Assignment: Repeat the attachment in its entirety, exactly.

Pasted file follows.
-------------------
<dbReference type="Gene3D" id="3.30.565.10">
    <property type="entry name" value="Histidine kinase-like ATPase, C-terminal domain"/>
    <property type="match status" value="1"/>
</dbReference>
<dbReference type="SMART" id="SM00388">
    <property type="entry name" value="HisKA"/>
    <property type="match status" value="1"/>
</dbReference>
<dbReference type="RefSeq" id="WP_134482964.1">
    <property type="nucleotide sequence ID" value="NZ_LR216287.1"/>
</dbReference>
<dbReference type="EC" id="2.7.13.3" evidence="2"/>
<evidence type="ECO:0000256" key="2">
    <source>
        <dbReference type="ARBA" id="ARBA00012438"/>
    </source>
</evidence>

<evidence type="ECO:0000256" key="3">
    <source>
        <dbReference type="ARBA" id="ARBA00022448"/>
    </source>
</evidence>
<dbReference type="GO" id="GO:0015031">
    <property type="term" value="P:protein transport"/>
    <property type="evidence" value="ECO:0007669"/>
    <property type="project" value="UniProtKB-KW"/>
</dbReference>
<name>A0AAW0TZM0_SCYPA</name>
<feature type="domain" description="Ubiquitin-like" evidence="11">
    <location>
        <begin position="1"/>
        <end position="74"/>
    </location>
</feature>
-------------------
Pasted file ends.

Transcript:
<dbReference type="Gene3D" id="3.30.565.10">
    <property type="entry name" value="Histidine kinase-like ATPase, C-terminal domain"/>
    <property type="match status" value="1"/>
</dbReference>
<dbReference type="SMART" id="SM00388">
    <property type="entry name" value="HisKA"/>
    <property type="match status" value="1"/>
</dbReference>
<dbReference type="RefSeq" id="WP_134482964.1">
    <property type="nucleotide sequence ID" value="NZ_LR216287.1"/>
</dbReference>
<dbReference type="EC" id="2.7.13.3" evidence="2"/>
<evidence type="ECO:0000256" key="2">
    <source>
        <dbReference type="ARBA" id="ARBA00012438"/>
    </source>
</evidence>

<evidence type="ECO:0000256" key="3">
    <source>
        <dbReference type="ARBA" id="ARBA00022448"/>
    </source>
</evidence>
<dbReference type="GO" id="GO:0015031">
    <property type="term" value="P:protein transport"/>
    <property type="evidence" value="ECO:0007669"/>
    <property type="project" value="UniProtKB-KW"/>
</dbReference>
<name>A0AAW0TZM0_SCYPA</name>
<feature type="domain" description="Ubiquitin-like" evidence="11">
    <location>
        <begin position="1"/>
        <end position="74"/>
    </location>
</feature>